Our Hiring Employees Starter Kit contains:
Before hiring an employee it is imperative that proper consideration has been given to define the role you are recruiting for and to make sure you have complied with all your legal obligations.
If it is your first time hiring an employee, you will need to register with HM Revenue and Customs (HMRC) up to four weeks before you pay your first employee. An accountant may be able to assist you with this and it can take up to two weeks to register.
It is a legal requirement for employers to obtain employers liability insurance. Employers liability insurance protects business from paying compensation where an employee is injured or dies at work. Failure to obtain employers liability insurance may result in a fine of £2,500 for each uninsured day.
All employees are entitled to receive minimum wage. This is usually increased every April. Employees must be auto-enrolled in a pension scheme, although they should be informed of how they can withdraw from the scheme.
This guide will inform you of the practical considerations you must think about each time you hire an employee. Following a clear process, including the points raised in this guide, can provide you with protection from disputes and employment tribunal claims. However, this guide is very general and it is recommended that your employment documentation is tailored to your specific business to suit your needs as best as possible.
An offer of employment should be given to the successful candidate in writing and contain certain information. It is recommended that a job offer states whether it will form part of the candidates terms and conditions of employment. The candidate should be given reasonable time to consider the offer and respond.
Making the job offer as soon as possible after a decision has been made will keep the recruitment momentum going and will reduce the chance that the candidate will accept employment elsewhere. However, this should be balanced with the need for time to reflect on each interview and no offer should be made during the interview or immediately after.
By making the job offer conditional, if the conditions are not satisfied the offer can be withdrawn without breaching the contract. The types of conditions usually attached to an offer of employment include:
While some terms of employment will be the same for all employees, terms such as salary, seniority and benefits will depend on the role. It is advisable that the remuneration and benefits packages are determined before the vacancy is advertised. An offer of employment should be made in writing and contain certain information such as :
Practically many employees will not resign from their current employment until they know their prospective employer agrees they have met the conditions of employment, which may delay their start date. Employers should be mindful of this and process paperwork attached to the conditions as quickly as possible.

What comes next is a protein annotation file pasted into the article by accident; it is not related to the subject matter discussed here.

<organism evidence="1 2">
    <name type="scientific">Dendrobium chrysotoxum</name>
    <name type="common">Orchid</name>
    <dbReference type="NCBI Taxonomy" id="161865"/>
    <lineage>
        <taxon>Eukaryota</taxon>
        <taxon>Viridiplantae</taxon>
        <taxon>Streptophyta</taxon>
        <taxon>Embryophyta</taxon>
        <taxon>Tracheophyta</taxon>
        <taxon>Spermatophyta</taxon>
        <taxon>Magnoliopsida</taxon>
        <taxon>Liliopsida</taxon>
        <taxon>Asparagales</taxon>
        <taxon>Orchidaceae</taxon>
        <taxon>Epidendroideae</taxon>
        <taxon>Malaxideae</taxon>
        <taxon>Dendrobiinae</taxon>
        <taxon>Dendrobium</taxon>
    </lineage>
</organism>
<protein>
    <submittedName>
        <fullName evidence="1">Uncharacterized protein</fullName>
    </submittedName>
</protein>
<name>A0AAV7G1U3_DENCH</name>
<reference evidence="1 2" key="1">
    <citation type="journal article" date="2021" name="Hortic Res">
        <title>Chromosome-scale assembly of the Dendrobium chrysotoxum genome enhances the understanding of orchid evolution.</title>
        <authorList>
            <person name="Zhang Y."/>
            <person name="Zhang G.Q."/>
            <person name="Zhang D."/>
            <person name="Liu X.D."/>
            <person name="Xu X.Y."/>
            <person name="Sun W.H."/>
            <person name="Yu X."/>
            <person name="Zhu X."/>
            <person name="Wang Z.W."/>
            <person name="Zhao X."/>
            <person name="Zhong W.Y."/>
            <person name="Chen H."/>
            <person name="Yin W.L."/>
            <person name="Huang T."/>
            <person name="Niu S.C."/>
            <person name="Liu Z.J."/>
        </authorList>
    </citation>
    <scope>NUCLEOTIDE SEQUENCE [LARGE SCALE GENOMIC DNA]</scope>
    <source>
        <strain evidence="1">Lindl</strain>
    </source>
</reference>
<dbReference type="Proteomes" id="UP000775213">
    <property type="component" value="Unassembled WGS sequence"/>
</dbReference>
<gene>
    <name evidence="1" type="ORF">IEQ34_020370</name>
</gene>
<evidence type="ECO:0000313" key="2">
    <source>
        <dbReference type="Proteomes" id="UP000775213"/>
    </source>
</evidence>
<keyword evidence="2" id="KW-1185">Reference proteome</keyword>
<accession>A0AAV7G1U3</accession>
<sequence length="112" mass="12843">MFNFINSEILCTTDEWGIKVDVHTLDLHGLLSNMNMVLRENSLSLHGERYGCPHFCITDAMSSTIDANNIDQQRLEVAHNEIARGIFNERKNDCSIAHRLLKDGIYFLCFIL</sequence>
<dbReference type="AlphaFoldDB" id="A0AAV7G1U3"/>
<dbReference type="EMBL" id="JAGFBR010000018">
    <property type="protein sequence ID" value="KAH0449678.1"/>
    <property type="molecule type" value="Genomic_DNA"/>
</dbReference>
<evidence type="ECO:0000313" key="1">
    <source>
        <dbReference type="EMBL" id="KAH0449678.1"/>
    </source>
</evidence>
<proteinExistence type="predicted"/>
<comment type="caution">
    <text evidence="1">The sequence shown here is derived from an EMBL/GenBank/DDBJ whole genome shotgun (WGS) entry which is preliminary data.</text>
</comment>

As part of the offer of employment it is advisable that, especially where a senior individual is being recruited, that the candidate is asked to disclose any restrictive covenants under their current contract of employment which may prevent them working for another organisation. If there are restrictive covenants in place, the individual may not be able to commence employment while they are subject to them. Alternatively, the new employer may approach the candidate’s current employer and negotiate a reduction in the length of the restrictive covenants.
It is unlawful for employers to hire someone who does not have the right to live and work in the UK, or where working would be a breach of their conditions of stay. Therefore, an employer should check an individual has the right to work in the UK before they commence employment and a job offer should be conditional on the applicant having the right to work in the UK.
Employers must take an active approach to comply with the prevention of illegal working by complying with the following obligations:
To conduct a right to work check an employer should:
Employers should check the photo is of the candidate and that the document is valid and in date.
If an employer is sponsoring a worker under the point based system, it must comply with the sponsor management system requirements.
A employer who breaches the obligations above may be liable for a large civil penalty where they employ an individual who does not have the right to undertake the work for which they are employed and would be committing a criminal offence where they employ an individual they know or had “reasonable cause to believe” did not have the right to work in the UK.
Right to work checks must be conducted before a new employee’s induction or on their first day of employment. It is recommended that right to work checks are conducted between the time the job offer is made and the start date. If they cannot be carried out during this time, the new starter may be asked to come to the workplace before their official start time on their first day in order for the checks to be carried out. To avoid discrimination, right to work checks should be carried out for all potential employees.
It is recommended that employers conduct right to work checks on every individual they engage, regardless of the capacity they are engaged in, including, employees, workers and contractors. An employer who uses agency staff should make it clear, ideally in the contract, that the agency remains the employer and is responsible for conducting right to work checks.
Under section 1 of the Employment Rights Act 1996, an employee must be given a written statement of the terms of their employment before the date their employment commences. This is usually contained in an employee’s contract of employment.